Instrumentation lab technicians are the backbone of Australia’s recording industry.
As such, their skills are crucial to recording studios, as they are the people who actually manufacture the instruments.
In many cases, they also create the music that is being played, so when the artist makes a mistake with a piece of gear, they don’t need to find a replacement.
But it’s also true that, as technology improves, the need for these skilled technicians is also increasing.
In a new report, Instrumentation Lab Technician Network, the industry body says it has seen a rise in the number of instrumentation technicians and in their importance to the industry, and the number is expected to grow.
“With advances in technology and automation, it’s becoming increasingly important that musicians and producers are able to communicate and work with each other more effectively,” the group says.
“A lot of people have come to accept that instrumentation lab jobs are becoming more difficult, and have become more reliant on automation and automation-enabled services.”
It’s this last point that worries many artists and producers.
“I have heard from a number of people that instrumenting lab jobs in the music business are now becoming increasingly dependent on automation, automation-powered services and automation to ensure the work is done safely and efficiently,” the report says.
Instrumentation lab staff will need to have a “proper understanding of both the software that is used and the underlying hardware, so they will be able to work together and to be flexible when needed to make sure they’re doing the right job”.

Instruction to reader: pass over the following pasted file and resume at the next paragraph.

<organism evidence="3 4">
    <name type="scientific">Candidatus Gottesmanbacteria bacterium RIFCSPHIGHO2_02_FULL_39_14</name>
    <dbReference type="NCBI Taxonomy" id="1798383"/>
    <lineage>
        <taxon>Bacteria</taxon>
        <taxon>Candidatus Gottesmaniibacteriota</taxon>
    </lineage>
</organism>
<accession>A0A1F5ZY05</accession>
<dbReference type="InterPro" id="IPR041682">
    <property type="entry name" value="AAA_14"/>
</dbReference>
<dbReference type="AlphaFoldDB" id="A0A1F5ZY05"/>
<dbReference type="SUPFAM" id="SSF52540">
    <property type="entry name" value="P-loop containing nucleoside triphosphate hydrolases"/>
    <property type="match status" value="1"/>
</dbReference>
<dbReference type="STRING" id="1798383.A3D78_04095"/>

While the industry says it wants to attract and retain the best talent, it is also worried that automation may be replacing the jobs of more experienced staff, leaving people in a “chaos state” of uncertainty and uncertainty about what is and isn’t possible.
In addition to this, the report notes that many of the instruments being recorded are now made using software that has a “high level of complexity”.
The report also says that automation-based tools like the Reaper 2, Cubase, Ableton Live and the iPad Pro are taking over the instrumentation job, while the rise of the iPad as a professional recording device and digital audio workstation has made the need to perform repetitive tasks more important.
In an effort to counter these concerns, the organisation has launched a new website called The Instrumentation Laboratory.
This new platform allows members to search for an instrument they want to work on, and then find a person with a background in instrumentation who has the knowledge and skills to assist them in their instruments.
“The instrumentation industry has had to cope with these technological shifts for decades,” the organisation’s CEO, Steve Beattie, says.
“We want to help restore some of that balance.”
It sounds like a good idea.
But is it enough?
The instrumenting industry is certainly not alone in facing the growing complexity of digital audio.
The digital audio industry is growing at an exponential rate, but the industry’s workforce is also growing at a slower pace.
This is in part because many of those in the industry are now relying on technology to help them do their jobs, rather than rely on a human, and to that end, the number and nature of their instruments has grown.
The Instrumentation Labs report says that the number one problem in the recording industry is the increasing complexity of the equipment used to record music.
It says the number, quality and quantity of instruments in the business has grown exponentially over the last 20 years.
The report says it is important that the industry continues to embrace the growing complexities of digital technology and use it to improve the quality and performance of its instruments.